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CISO Perspective: Process is Key to Your Threat Intelligence Program

Continuing our examination of the cyber threat intelligence mind map, we move from the different levels of threat intel (Strategic, Operational, Tactical) and how that all ties in with managing your digital risk to what I consider to be a glue-like component - process.

Process isn’t something you can buy from a vendor (although there are plenty of vendors who will try to sell you on why their process is great). It’s not a technology. It’s how you go about leveraging all of your tools and data in the most effective way possible to achieve your desired outcome.

Threat Intelligence ProcessWhen it comes to threat intelligence, having a sound process is critical. When thinking about intelligence, before you buy a data feed, platform, service, etc. you should have a defined process in place that supports a defined strategy. This should cover what it is you are aiming to gain from the threat intelligence, what areas you want to monitor and collect data against, who will be responsible for analyzing the data and producing usable intel, how that will be communicated to the right stakeholders and how that intel should ultimately be used. There should be a continuous loop where users and consumers of that intel deliver important inputs back into the collection and analysis process.

My company uses the following process:

Define/establish your plan - The first thing to determine is your goals - especially with your key stakeholders. For example, who are the decision makers (anyone who decides a course of action for their area of responsibility)? Has the decision maker’s intent been defined? What concerns do they have and where is there a lack of insight? What are key risk areas for your business? All of these items are used to create your cyber risk profile and once you have your higher-level strategy and goals defined, then you must determine what types of data you want to collect.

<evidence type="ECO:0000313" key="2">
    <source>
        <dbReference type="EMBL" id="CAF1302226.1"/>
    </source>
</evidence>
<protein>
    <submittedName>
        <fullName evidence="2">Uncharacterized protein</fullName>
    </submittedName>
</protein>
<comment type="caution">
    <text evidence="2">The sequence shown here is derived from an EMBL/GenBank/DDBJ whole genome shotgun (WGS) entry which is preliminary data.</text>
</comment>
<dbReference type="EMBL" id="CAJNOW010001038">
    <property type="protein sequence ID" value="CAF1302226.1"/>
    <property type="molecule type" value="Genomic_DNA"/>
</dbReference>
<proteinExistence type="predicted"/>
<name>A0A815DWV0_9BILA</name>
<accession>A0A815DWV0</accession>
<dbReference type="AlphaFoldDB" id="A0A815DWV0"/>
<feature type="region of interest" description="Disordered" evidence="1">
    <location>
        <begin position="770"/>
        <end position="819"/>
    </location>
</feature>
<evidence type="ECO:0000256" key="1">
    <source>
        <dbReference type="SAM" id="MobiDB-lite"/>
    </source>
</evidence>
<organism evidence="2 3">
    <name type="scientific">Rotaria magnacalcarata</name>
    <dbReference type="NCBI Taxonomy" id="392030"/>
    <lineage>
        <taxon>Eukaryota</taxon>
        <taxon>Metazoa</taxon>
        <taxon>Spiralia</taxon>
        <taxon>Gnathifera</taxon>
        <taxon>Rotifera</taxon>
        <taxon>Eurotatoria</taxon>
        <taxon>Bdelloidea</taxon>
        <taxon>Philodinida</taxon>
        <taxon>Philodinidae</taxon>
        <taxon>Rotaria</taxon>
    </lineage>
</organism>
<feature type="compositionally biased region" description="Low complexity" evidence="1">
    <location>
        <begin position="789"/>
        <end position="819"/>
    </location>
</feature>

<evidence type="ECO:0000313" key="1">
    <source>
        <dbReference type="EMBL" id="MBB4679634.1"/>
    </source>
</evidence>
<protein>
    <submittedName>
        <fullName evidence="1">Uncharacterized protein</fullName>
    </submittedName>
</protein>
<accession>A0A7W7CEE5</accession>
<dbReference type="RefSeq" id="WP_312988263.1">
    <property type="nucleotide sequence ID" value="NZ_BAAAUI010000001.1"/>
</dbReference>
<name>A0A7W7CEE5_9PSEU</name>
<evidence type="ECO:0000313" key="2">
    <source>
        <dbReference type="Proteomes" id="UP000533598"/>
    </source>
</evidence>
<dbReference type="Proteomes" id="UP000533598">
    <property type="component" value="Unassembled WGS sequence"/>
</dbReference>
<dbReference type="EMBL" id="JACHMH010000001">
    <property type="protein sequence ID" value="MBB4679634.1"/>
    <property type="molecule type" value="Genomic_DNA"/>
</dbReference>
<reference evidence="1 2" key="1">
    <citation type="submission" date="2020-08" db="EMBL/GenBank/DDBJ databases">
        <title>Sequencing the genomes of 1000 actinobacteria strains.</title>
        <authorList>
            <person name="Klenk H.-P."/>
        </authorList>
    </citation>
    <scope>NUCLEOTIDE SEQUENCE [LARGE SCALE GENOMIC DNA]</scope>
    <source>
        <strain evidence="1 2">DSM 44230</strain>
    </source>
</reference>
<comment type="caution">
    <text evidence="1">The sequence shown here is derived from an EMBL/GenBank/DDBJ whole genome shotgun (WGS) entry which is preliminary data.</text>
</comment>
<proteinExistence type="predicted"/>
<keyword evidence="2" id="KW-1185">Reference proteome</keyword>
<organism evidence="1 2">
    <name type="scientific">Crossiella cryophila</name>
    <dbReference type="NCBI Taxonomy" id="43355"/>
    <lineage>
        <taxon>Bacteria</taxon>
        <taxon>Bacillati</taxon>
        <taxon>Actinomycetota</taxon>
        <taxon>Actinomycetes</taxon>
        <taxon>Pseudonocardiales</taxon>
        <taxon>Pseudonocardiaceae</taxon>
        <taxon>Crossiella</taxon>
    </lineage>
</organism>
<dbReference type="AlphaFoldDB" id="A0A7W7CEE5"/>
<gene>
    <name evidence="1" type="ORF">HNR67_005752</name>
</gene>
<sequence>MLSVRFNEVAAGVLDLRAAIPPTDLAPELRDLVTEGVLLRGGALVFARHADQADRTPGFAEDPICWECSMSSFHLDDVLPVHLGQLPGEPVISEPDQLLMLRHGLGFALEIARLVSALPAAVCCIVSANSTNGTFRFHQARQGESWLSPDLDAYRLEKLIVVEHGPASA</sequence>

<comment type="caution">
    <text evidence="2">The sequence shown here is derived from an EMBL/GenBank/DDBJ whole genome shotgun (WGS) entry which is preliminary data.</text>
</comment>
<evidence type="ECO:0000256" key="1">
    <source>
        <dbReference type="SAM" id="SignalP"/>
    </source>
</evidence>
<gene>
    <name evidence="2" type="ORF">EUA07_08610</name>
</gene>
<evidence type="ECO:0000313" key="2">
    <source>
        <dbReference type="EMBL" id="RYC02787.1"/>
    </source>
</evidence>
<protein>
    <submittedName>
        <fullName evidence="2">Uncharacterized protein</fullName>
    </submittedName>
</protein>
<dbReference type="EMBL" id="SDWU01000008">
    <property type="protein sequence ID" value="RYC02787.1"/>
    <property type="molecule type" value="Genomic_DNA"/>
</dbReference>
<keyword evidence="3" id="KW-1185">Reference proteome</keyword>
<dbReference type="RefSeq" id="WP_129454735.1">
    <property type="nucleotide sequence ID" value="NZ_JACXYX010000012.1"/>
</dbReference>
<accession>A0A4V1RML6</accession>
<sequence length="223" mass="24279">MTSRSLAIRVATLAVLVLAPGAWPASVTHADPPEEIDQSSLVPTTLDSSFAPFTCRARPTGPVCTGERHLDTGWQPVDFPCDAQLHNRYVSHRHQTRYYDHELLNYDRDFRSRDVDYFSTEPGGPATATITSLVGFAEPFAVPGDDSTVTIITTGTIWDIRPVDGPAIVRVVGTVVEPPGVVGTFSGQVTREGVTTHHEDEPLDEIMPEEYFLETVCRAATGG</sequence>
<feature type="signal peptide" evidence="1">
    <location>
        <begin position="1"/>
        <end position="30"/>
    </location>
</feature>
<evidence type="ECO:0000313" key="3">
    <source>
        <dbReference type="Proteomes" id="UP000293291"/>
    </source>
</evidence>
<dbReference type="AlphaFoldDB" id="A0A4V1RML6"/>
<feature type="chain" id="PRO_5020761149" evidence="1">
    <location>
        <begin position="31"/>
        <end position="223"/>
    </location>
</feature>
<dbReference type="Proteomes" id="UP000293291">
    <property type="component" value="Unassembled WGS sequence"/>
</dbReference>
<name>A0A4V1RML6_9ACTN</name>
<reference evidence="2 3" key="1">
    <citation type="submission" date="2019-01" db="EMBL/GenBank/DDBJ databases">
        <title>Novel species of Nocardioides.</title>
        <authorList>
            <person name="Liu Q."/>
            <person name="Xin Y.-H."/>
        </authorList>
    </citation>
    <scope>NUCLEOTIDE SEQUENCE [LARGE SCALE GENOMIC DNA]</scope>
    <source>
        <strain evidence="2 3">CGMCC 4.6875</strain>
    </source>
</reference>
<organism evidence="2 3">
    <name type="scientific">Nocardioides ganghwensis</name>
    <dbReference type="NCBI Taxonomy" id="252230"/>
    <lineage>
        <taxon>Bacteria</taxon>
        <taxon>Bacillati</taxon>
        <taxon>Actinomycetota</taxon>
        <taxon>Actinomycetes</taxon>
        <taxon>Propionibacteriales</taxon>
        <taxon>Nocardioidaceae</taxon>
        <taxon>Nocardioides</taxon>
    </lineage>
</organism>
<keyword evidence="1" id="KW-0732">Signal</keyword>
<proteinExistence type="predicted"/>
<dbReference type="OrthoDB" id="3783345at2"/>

Threat data collection - Once you’ve defined your goals, risks, etc. you now have a target in terms of data collection and this is the step where that data collection occurs.  What are your threat intelligence data sources? Internal? External? OSINT? Dark Web? What’s the quality of the data source? How accurate/reliable is it? How relevant is the threat intel data to the decision makers? One common pitfall with data collection is that having lots of data doesn’t mean it’s good. You also should not focus on one area alone - there is valuable and relevant data across many different sources.  

Analysis - How many vendors boast about having the largest database of malware hashes, threats, IOCs, etc.? There’s tons of data out there and while yes it’s important to be comprehensive, getting data is not the tough part… the tough part is sifting through all of that data to find the gold. Of those millions upon millions of records, what’s important to you based on your environment, your risk areas, the threat itself and its potential impact on your business?

Both automated and human analysis is necessary. Automation can help filter out the irrelevant data and ultimately create a more manageable workload for human analysis. At SurfWatch, we evaluate our intel using a combination of automation and human analysis. Automation is used to both vet the accuracy of the event data itself (did the cyber event actually occur) and it’s relevance to a customer before it is passed onto a human analyst to continue the evaluation process and produce something “finished”.